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Magellan's Ship:  VICTORIA

LA SANTA MARIA DE LA VICTORIA

This is a photograph of a model of the Victoria, the only ship in Magellan's fleet to make it back to Spain in 1522, and the first ship to circumnavigate the earth. The model is in the Mariner's Museum in Newport News, VA. Like the other 4 ships that left Sanlucar de Barrameda, Spain on 20 September 1519, Victoria was a square-rigged caravel, or if you want to be very technical, a caravela redonda. She had three masts with large square sails on the foremast and mainmast and a lateen sail set on the mizzen.

Comparing Triton to Victoria requires a great deal of imagination. Victoria displaced only about 90 tons compared to Triton's submerged displacement of nearly 8,000 tons. Even so, Victoria could carry a fairly large supply of stores and was capable of remaining at sea for months on end. She was so true and sound a ship that mariners and shipwrights together found no way to significantly improve her for 400 years. Columbus' flagship Santa Maria was such a ship. So was Pinta and Niņa.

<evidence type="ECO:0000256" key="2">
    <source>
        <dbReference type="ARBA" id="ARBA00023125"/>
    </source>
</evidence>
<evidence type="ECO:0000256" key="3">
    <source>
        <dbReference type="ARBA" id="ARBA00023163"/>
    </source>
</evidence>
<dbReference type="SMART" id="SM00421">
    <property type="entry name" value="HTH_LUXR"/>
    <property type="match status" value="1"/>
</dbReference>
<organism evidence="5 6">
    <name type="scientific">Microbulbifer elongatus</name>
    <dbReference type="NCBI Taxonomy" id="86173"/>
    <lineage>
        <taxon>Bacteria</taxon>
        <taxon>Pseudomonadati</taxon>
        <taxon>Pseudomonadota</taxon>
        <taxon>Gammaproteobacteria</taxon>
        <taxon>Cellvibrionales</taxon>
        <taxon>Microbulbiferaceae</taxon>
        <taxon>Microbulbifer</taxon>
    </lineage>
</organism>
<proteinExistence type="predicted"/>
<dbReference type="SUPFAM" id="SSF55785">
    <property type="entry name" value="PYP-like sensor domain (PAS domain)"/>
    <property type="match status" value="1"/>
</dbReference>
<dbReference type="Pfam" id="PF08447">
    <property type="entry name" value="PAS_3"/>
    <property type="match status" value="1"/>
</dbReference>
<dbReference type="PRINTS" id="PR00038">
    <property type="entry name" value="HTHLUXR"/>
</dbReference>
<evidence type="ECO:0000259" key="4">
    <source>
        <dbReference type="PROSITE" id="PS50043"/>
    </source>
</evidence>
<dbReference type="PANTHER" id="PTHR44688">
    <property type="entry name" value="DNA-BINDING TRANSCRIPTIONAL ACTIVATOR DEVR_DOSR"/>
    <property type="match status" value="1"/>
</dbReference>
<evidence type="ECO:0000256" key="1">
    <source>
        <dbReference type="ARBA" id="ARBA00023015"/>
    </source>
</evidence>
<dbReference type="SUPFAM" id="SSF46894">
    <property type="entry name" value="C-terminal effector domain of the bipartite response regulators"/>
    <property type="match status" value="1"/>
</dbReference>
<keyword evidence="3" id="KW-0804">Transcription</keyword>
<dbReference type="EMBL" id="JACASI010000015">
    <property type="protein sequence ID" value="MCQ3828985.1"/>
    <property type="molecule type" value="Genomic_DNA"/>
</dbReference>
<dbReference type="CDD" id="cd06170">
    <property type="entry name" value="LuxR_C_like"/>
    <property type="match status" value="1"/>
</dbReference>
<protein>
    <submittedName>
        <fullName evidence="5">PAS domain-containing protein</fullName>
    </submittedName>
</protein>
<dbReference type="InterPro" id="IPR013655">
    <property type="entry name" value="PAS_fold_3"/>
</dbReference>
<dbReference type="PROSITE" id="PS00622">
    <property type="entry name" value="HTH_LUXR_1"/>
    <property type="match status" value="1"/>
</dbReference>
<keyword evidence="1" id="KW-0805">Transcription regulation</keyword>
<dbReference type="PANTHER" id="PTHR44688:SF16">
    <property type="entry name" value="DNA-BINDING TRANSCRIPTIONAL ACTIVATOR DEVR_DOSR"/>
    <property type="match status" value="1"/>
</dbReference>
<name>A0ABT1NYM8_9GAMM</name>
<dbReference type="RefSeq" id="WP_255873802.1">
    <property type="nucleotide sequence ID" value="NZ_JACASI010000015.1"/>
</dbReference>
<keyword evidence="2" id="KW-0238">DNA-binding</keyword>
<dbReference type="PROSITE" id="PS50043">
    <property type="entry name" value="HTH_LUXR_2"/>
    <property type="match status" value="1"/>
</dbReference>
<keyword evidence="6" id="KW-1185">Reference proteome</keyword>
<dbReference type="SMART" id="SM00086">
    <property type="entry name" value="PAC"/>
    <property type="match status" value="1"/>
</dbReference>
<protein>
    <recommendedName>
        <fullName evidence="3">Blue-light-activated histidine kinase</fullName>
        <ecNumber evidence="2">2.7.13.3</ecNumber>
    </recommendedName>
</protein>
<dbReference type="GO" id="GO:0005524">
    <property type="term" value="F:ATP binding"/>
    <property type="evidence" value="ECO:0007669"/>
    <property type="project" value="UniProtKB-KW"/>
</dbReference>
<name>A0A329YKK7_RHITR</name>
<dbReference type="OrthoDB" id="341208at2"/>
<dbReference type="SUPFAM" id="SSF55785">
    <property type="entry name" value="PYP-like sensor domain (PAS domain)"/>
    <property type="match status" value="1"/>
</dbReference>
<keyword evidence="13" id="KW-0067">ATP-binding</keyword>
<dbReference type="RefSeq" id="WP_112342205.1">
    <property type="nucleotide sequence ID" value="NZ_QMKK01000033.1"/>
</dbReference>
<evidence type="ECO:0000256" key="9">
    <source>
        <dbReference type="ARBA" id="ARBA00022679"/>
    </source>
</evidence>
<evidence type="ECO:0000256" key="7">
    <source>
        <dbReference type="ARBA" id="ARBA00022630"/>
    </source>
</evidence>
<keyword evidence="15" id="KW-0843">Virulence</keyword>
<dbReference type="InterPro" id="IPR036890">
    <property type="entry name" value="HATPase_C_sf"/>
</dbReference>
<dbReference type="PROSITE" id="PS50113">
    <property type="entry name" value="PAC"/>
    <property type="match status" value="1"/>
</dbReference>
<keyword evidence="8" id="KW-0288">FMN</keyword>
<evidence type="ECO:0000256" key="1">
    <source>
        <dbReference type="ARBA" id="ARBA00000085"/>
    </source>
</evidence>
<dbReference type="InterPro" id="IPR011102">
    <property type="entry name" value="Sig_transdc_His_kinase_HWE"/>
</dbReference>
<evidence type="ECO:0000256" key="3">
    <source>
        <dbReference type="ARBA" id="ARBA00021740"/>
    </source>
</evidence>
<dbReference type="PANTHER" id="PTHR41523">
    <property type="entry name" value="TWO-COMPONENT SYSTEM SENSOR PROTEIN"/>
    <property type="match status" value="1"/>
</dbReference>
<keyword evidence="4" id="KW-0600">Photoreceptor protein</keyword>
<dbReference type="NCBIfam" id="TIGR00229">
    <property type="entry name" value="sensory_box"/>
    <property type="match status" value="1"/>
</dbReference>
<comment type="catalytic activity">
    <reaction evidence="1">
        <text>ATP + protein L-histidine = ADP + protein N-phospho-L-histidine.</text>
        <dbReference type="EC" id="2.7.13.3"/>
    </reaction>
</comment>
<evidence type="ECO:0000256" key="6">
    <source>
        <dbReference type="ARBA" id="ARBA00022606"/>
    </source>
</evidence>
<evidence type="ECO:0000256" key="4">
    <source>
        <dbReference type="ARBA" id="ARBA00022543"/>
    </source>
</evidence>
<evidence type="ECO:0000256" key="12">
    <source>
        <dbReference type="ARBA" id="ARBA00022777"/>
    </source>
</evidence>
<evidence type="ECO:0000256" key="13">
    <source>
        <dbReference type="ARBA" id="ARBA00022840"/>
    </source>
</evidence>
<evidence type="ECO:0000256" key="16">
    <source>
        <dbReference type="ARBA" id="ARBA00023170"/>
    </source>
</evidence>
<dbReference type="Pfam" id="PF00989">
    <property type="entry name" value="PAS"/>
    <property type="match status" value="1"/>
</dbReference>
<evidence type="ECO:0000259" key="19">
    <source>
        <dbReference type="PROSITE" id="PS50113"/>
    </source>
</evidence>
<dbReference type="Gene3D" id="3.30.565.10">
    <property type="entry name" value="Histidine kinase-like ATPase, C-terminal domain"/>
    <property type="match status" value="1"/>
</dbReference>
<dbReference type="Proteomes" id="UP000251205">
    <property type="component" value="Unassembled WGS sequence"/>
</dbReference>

Victoria was about 80 feet long with a beam of 27 feet. Perhaps the feature that made her the ideal ship in which to explore unknown waters was her draft - a mere 6.5 feet! Other features included wooden pegs to hold planks to frames; ballast of stone or sand for stability; a wooden hand pump for clearing bilges; and a long wooden tiller projecting into the ship through a hole high in the stern to an area beneath the poop deck. The helmsman never saw the sea or sails. He steered only by compass and the feel of the ship beneath his feet. At least in this respect, Triton and Victoria have something in common.

 

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